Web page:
Results of an arbitrary FM magnetization is shown in Fig. 2. We also considered some special FM configurations. Numerically calculation demonstrates that for m pointing to the -direction (), an incident spin-down electron would be completely transmitted to order with all the spin flipped and transmission in the other channels is several orders smaller. Reversely, for m pointing to the -direction (), an incident spin-up electron would be completely transmitted to order with all the spin flipped and transmission in the other channels is several orders smaller. Opposite channel priority can also be found when the chirality of the helimagnet is turned over. Along this physical track, for m lying in the -direction (, ), order transmission magnifies in spin-flipped channels with and orders symmetric. For m lying in the -direction (, ), spin-conserved grating is extremely suppressed and spin-flipped transmission would only occur in order for spin-up incidence and in order for spin-down incidence. These results can be interpreted by the effect of the exchange coupling in the helimagnet. When the spin polarization is along the helimagnet spiral axis ( direction in our structure), the grating ”seen” by the incident spin-up electron and that ”seen” by the spin-down electron is in opposite modulation, hence spin-flipped grating effect is enhanced. When the spin polarization is perpendicular to the helimagnet spiral plane (- plane in our structure) spin grating effect is extremely suppressed.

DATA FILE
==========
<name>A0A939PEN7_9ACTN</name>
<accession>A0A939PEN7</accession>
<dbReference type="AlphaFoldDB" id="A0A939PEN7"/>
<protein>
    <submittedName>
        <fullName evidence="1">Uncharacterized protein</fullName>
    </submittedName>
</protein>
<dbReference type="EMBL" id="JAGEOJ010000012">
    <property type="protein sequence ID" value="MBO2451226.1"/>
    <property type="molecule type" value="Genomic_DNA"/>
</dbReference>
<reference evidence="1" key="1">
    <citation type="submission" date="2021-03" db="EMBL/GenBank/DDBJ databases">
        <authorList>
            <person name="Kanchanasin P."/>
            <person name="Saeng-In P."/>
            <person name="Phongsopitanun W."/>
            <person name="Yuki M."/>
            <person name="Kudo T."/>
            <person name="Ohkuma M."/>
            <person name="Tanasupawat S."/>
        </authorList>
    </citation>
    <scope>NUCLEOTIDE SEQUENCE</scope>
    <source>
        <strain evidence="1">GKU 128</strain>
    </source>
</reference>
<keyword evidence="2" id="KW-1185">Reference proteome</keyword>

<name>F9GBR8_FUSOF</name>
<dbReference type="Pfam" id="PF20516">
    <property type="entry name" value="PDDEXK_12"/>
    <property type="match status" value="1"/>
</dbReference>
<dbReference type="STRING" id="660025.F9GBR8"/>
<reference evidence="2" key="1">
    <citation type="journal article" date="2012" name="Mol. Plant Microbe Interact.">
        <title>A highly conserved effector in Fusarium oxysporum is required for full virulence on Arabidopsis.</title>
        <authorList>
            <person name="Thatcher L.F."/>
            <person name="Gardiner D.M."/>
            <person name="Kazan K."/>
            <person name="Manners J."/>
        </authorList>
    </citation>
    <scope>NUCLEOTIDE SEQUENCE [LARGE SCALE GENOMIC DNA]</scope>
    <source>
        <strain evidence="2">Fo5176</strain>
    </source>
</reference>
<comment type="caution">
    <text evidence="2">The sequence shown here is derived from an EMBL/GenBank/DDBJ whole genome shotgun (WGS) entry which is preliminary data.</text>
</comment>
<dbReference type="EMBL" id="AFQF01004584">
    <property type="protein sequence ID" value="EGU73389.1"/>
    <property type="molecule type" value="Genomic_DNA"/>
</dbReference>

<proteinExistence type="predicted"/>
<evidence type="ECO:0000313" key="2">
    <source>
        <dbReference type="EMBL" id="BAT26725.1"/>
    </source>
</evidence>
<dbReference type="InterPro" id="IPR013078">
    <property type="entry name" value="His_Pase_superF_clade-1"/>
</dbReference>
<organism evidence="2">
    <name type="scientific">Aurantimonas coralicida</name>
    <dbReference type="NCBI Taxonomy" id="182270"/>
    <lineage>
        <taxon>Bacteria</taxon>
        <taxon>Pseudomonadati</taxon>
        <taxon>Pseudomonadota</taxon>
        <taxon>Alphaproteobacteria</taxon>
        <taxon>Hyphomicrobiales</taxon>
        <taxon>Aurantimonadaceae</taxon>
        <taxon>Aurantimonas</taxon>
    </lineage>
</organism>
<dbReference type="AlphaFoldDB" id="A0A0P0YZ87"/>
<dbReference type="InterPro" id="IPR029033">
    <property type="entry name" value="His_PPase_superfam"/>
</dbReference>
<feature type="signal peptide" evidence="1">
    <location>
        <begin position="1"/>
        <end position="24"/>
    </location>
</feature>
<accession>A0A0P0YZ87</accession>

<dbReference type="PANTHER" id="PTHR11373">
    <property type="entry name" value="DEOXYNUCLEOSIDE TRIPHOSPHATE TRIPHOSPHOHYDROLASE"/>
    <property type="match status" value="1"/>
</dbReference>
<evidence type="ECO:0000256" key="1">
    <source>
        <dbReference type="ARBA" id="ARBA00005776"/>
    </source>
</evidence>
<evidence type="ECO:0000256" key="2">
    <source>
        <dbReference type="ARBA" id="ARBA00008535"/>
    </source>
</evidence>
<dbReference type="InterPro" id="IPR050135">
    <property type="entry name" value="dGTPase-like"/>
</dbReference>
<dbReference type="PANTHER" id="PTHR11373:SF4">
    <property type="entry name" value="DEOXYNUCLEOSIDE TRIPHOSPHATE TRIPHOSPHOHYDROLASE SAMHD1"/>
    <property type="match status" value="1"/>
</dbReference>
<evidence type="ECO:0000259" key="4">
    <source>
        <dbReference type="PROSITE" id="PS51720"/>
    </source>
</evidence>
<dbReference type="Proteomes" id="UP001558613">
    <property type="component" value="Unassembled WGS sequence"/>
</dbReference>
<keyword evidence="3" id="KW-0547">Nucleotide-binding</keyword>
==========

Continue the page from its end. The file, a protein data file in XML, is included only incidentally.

In the NM/helical-MF/FM junction setup, all adjustable parameters can induce difference phenomenons in the electron diffracted transmission. In above discussions a short-period helimagnet (with period nm) is considered. For long-period helimagnet (- nm), grating effect would be extremely diminished. Above we considered a small exchange coupling strength in the helical MF oxide. For strong coupling strength comparable to the Fermi energy, spin grating effect would dominate direct transmission making the diffraction pattern more prominent.
We theoretically investigate the spin-dependent electron grating effect induced by scattering from a sinusoidal helimagnet thin film sandwiched between NM and FM electrodes. An incident electron with spin polarization parallel or antiparallel to the FM magnetization is diffracted into different direction with its spin rotating an angle resembling an optical grating effect. The diffraction phenomenon can be tuned by external parameters such as the magnetization exchange coupling strength, the helicity spatial period, and the magnetization of the ferromagnetic layer.
The author acknowledges enlightening discussions with Jamal Berakdar, Wen-Ji Deng, and Zhi-Lin Hou. This project was supported by the National Natural Science Foundation of China (No. 11004063) and the Fundamental Research Funds for the Central Universities, SCUT (No. 2012ZZ0076).
- Corresponding author. Electronic address: email@example.com